Effects of caffeine on glucose tolerance: a placebo-controlled study

Eur J Clin Nutr. 1998 Nov;52(11):846-9. doi: 10.1038/sj.ejcn.1600657.


Objective: The investigation was performed to study the effects of 200 mg oral caffeine on glucose tolerance.

Design: Single-blind Latin square with active treatment (caffeine) and placebo.

Setting: The University of Padova, Department of Internal Medicine.

Subjects: 30 nonsmoking healthy subjects aged 26-32 years who abstained not only from coffee but also from tea, chocolate and cola for 4 weeks and who had given their informed consent.

Interventions: A 75 g oral glucose tolerance test (OGTT) was performed after giving caffeine or placebo (highly decaffeinated coffee).

Results: The glycaemic curve was normal in all subjects and was similar in the two groups until the second hour; in subjects taking caffeine a shift towards the right was detected at the 2nd, 3rd and 4th hours in comparison to those taking the placebo. Blood insulin levels were comparable after caffeine and after placebo along the entire OGTT.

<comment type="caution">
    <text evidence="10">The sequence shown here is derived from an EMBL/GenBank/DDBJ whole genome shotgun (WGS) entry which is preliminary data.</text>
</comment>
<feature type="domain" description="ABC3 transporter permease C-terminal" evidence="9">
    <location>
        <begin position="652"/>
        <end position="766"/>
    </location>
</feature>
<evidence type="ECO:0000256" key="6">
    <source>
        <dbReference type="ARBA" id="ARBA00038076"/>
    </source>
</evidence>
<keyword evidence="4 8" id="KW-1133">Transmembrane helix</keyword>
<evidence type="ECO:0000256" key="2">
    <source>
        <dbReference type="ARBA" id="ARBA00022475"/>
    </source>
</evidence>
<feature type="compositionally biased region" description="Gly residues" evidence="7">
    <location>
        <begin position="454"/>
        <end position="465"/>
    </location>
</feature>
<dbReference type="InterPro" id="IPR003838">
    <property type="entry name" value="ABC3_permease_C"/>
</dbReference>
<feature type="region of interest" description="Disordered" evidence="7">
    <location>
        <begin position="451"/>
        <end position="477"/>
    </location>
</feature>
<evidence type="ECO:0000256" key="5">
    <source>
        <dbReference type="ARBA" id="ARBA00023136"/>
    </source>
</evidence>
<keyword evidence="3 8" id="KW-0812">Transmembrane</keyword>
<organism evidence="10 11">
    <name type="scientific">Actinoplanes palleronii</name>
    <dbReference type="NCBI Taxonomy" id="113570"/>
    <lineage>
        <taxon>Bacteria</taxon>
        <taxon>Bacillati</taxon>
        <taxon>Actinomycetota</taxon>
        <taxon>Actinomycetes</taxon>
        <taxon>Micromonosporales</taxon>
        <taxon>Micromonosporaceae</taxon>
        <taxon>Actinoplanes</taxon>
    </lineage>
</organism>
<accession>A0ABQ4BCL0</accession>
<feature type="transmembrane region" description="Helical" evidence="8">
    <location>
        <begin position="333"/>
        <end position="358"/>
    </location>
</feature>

Conclusions: The data suggest that caffeine intake induces a rise in blood glucose levels that is insulin independent.

Publication types

  • Clinical Trial
  • Controlled Clinical Trial
  • Randomized Controlled Trial
  • Research Support, Non-U.S. Gov't

MeSH terms

  • Adult
  • Blood Glucose / metabolism*
  • Cacao
  • Caffeine / pharmacology*
  • Carbonated Beverages
  • Coffee
  • Female
  • Glucose Tolerance Test*
  • Humans
  • Insulin / blood
  • Kinetics
  • Male
  • Placebos
  • Tea


  • Blood Glucose
  • Coffee
  • Insulin
  • Placebos
  • Tea
  • Caffeine